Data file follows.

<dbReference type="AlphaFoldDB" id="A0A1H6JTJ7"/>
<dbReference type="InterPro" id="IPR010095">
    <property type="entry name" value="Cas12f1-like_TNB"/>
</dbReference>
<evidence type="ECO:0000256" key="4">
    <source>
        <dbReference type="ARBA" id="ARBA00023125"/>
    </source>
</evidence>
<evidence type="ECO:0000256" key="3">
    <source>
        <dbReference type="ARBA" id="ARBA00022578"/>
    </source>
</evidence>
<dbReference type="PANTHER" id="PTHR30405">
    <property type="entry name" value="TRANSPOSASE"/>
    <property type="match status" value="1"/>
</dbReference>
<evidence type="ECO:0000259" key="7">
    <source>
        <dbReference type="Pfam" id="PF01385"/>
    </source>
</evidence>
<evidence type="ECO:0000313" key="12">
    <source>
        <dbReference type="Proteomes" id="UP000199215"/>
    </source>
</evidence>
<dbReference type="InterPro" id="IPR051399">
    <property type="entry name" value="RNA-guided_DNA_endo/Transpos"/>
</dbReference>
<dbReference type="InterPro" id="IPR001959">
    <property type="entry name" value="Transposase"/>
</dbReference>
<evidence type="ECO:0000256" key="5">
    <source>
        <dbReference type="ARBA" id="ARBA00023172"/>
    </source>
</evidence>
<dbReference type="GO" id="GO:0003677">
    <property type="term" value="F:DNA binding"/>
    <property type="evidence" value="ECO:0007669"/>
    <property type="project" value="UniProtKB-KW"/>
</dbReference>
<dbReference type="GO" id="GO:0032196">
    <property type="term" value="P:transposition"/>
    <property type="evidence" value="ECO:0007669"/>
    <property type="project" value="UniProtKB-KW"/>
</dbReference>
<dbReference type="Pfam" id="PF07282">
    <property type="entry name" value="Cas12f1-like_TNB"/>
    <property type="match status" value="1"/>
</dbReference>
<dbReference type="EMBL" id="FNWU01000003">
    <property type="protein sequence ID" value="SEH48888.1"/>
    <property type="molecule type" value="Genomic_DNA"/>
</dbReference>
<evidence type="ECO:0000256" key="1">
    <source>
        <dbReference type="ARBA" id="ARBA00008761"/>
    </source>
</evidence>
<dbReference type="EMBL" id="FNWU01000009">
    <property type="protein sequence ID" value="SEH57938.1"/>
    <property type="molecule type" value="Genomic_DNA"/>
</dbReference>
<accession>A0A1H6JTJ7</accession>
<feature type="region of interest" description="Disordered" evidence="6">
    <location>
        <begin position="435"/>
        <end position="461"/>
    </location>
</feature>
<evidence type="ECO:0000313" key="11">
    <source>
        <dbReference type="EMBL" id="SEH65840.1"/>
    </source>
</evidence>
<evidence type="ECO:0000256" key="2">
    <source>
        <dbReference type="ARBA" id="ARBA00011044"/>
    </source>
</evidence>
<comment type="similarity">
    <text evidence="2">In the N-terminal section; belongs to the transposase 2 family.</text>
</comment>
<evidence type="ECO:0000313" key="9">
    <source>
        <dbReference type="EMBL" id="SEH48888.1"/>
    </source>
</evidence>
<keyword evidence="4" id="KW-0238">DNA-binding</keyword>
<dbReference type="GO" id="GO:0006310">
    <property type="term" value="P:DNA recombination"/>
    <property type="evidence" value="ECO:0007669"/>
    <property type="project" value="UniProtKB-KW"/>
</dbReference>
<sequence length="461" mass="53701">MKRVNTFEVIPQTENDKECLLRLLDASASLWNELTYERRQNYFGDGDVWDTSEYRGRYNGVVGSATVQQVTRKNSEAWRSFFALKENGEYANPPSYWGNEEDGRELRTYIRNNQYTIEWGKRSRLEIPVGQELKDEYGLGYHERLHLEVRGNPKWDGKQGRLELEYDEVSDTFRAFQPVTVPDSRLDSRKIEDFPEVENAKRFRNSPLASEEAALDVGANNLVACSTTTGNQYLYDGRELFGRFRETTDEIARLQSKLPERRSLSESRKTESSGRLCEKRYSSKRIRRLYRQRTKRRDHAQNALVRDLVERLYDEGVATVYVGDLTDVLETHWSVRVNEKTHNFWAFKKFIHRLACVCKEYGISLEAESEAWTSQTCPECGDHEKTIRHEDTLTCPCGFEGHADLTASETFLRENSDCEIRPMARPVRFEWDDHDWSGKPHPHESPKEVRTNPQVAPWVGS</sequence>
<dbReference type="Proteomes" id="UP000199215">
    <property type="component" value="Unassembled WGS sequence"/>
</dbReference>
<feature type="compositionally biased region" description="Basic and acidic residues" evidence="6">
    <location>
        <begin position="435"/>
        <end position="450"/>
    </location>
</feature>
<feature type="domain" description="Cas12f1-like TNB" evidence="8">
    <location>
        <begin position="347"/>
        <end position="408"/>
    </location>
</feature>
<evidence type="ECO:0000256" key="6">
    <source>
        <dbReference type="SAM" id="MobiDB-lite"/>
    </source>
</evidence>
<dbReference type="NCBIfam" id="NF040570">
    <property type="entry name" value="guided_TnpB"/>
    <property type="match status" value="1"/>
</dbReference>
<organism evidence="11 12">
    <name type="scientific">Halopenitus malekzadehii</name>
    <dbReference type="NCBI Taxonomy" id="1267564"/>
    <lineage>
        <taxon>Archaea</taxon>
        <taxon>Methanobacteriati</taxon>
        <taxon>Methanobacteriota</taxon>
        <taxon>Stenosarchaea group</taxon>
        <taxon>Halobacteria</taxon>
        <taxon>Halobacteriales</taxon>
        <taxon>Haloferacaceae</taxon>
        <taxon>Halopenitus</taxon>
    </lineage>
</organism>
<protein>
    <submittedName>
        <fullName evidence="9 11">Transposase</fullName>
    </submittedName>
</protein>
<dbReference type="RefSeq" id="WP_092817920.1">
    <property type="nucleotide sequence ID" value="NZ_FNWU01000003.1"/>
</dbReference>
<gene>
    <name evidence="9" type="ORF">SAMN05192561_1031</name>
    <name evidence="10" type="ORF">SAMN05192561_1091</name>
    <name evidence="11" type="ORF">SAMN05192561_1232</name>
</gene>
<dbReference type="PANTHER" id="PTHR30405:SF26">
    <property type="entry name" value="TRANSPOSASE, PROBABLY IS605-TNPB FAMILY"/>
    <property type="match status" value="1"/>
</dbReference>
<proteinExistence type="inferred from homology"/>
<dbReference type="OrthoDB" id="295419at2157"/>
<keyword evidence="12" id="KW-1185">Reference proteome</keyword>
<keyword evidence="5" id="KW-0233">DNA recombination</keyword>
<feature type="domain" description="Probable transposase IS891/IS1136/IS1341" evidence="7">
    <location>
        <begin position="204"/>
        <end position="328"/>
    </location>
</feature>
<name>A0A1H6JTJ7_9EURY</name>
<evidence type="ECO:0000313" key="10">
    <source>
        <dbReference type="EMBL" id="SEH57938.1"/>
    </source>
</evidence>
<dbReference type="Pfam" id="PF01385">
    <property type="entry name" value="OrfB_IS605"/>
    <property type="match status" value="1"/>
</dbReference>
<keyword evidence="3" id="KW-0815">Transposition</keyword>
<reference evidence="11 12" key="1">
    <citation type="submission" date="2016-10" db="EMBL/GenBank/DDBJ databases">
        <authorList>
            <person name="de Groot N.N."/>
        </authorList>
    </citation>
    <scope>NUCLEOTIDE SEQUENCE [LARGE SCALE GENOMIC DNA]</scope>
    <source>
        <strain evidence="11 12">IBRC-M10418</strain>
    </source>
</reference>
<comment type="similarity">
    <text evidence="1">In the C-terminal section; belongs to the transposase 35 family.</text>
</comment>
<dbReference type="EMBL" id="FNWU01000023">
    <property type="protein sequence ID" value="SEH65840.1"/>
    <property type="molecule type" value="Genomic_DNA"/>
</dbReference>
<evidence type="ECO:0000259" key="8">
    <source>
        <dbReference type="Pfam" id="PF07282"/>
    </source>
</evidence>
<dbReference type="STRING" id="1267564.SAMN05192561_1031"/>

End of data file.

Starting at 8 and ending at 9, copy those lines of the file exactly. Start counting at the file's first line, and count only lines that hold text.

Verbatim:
    </source>
</evidence>